Japan Geoscience Union Meeting 2019

Presentation information

[E] Poster

P (Space and Planetary Sciences ) » P-EM Solar-Terrestrial Sciences, Space Electromagnetism & Space Environment

[P-EM13] Inner magnetosphere: Recent understanding and new insights

Wed. May 29, 2019 3:30 PM - 5:00 PM Poster Hall (International Exhibition Hall8, Makuhari Messe)

convener:Yusuke Ebihara(Research Institute for Sustainable Humanosphere, Kyoto University), Danny Summers(Memorial University of Newfoundland), Yoshizumi Miyoshi(Institute for Space-Earth Environmental Research, Nagoya University), Shinji Saito(Graduate School of Science, Nagoya University)

[PEM13-P14] First simultaneous observation of a SAR arc at subauroral latitudes using a ground all-sky camera and the Arase satellite in the inner magnetosphere

*Yudai Inaba1, Kazuo Shiokawa1, Shin-ichiro Oyama1,8,9, Yuichi Otsuka1, Atsuki Shinbori1, Yoichi Kazama2, Shiang-Yu Wang2, Sunny W. Y. Tam2, Shoichiro Yokota3, Satoshi Kasahara4, Kunihiro Keika4, Tomoaki Hori1, Ayako Matsuoka5, Yoshiya Kasahara6, Atsushi Kumamoto7, Yasumasa Kasaba7, Yoshizumi Miyoshi1, Iku Shinohara5, Arto Oksanen10 (1.Institute for Space-Earth Environmental Research, 2.Academia Sinica, 3.Osaka Univ, 4.Tokyo Univ, 5.JAXA, 6.Kanazawa University, 7.Tohoku University, 8.University of Oulu, Finland, 9.National Institute of Polar Research, 10.Jyväskylän Sirius ry, Finland)

Keywords:ERG, SAR arc, All-sky imager, Simultaneous observation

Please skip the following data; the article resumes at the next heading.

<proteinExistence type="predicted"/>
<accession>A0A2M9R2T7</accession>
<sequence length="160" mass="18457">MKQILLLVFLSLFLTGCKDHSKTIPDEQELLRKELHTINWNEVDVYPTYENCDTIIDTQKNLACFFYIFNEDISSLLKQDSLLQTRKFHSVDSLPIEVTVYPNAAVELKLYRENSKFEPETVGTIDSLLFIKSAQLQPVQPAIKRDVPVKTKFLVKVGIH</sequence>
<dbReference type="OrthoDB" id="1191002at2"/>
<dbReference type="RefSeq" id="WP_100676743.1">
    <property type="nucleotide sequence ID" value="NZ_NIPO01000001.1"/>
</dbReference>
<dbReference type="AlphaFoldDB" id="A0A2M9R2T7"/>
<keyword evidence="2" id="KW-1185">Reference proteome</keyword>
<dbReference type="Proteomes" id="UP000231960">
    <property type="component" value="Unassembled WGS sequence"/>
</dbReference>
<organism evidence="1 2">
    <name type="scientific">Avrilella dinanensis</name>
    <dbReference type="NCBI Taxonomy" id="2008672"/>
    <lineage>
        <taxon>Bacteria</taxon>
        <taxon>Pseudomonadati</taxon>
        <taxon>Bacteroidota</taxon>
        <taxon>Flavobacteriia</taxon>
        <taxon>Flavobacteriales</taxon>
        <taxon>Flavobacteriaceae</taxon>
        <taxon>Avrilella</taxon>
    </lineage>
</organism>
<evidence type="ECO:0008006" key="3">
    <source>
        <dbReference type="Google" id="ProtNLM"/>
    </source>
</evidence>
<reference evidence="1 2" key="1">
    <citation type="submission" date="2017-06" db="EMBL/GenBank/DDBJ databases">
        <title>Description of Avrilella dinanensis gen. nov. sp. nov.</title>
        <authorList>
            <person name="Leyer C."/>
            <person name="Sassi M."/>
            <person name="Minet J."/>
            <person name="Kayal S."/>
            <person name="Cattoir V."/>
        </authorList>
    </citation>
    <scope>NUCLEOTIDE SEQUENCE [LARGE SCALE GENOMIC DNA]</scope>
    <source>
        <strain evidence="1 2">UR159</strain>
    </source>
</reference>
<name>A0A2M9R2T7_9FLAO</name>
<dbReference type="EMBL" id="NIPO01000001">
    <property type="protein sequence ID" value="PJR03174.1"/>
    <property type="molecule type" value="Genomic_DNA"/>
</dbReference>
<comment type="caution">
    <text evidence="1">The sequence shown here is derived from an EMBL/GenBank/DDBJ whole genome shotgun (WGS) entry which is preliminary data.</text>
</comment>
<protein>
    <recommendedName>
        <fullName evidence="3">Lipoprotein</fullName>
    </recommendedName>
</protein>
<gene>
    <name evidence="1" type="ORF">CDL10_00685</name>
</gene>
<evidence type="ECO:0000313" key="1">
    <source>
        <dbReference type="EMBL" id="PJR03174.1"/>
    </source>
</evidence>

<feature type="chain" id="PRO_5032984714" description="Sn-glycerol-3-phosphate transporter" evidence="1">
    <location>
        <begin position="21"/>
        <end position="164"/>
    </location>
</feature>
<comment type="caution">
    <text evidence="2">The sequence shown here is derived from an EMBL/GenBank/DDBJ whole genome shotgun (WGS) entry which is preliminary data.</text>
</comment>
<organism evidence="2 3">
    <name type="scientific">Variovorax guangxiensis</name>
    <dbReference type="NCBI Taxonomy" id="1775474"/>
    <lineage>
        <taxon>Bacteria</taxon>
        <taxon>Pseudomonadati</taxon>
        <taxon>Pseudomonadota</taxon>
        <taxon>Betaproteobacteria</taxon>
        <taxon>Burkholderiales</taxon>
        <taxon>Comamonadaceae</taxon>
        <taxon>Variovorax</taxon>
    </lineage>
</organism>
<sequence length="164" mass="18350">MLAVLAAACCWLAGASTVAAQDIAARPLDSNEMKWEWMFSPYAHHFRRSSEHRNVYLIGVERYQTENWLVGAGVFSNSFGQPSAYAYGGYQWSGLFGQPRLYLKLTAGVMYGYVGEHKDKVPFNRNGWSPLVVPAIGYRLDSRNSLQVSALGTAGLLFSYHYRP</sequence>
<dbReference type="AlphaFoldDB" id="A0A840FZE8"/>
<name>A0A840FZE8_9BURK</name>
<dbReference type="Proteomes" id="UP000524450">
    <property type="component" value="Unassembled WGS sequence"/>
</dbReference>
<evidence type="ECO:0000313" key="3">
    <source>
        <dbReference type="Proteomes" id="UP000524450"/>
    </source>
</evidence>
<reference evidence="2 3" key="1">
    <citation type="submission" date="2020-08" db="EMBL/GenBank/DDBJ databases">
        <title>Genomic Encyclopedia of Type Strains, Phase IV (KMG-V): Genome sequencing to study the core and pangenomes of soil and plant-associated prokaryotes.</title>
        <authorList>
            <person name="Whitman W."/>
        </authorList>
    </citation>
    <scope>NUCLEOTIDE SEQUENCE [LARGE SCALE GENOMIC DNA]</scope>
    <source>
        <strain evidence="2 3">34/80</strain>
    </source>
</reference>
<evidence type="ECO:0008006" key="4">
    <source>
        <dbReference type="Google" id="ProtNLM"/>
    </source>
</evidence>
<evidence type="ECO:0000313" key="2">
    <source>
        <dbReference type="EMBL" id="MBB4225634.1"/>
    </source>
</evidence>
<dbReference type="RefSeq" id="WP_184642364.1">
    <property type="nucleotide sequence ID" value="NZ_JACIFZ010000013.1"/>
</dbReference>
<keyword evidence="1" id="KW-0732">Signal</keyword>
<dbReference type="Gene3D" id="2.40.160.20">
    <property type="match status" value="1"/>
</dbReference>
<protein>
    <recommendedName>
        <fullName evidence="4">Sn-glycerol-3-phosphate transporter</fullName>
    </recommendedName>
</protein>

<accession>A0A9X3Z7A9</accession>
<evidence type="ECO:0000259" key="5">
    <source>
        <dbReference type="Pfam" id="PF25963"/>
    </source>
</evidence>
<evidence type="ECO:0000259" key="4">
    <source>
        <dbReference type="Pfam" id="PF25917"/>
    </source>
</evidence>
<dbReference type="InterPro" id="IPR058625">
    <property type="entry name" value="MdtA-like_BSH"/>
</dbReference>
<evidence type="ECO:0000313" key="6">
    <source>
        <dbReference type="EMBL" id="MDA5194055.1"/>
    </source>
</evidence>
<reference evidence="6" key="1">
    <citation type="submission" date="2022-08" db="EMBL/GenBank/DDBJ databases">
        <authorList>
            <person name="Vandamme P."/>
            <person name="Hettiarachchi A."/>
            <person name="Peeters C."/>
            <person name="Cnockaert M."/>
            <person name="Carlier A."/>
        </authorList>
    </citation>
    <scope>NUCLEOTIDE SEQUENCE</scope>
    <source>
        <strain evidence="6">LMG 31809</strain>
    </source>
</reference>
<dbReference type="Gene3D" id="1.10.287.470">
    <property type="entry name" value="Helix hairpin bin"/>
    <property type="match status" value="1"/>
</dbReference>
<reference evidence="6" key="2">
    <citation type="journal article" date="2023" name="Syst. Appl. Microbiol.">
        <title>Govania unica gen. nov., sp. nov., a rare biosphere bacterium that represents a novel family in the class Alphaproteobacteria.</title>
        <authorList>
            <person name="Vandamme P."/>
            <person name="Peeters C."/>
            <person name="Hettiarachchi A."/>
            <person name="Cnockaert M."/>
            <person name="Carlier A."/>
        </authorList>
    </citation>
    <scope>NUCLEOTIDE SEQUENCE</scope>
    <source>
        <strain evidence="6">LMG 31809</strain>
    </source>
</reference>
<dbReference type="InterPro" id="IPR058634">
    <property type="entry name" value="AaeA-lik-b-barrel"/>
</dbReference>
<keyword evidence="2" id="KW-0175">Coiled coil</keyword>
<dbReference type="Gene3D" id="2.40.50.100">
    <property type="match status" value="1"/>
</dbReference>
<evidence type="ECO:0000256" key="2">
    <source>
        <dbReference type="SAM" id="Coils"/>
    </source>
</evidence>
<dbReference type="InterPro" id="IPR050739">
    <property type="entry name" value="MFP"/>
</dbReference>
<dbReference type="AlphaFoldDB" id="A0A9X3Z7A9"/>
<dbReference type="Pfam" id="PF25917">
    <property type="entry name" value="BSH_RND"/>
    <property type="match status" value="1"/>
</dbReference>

Stable Auroral Red (SAR) arc is characterized by a 630.0 nm emission observed at subauroral latitudes. The energy of precipitating electrons that cause the SAR arc emission is several electron volts (eV). Precipitation of low-energy electrons is expected to occur due to spatial overlap between the plasmasphere and the ring current, where high-energy (more than 10 keV) ring current ions heat low-energy (less than 1 eV) electrons in the plasmasphere. Simultaneous observations of SAR arcs using the ionospheric satellite and ground all-sky cameras have been already done [e.g., Foster et al., 1994]. However, there has been no reports on in-situ measurements of plasma and electromagnetic fields in the inner magnetosphere, where the plasmaspheric plasma is heated by the ring current. In this study, we report simultaneous observations of a SAR arc at 22:04 UT on March 28, 2017, by using an all-sky camera at Nyrola (62.34 N, 25.51 E, MLAT 59.4 N) at subauroral latitudes and the Arase satellite. We analyze the all-sky camera data and the satellite data of this event to investigate the generation mechanism of the SAR arc. We find interesting features in the electric field data and the energy flux of electrons observed by the electric field detector of the plasma wave experiment (EFD/PWE) and the low-energy particle experiments–electron analyzer (LEP-e), respectively, onboard the Arase satellite at the crossing of the SAR arc. A negative excursion of the Ez component of the electric field (GSE coordinate system) with an amplitude of ~2.4 mV/m was observed at the crossing time. The Bx component of the magnetic field (GSE coordinate system) was negative. Thus the direction of the E × B drift is westward, which is consistent with the westward auroral motion observed in the SAR arc by the ground all-sky camera. At the SAR arc crossing, the energy flux of electrons below 100-eV electrons is slightly intensified. We will discuss these observations in relation to the proposed SAR-arc generation mechanisms.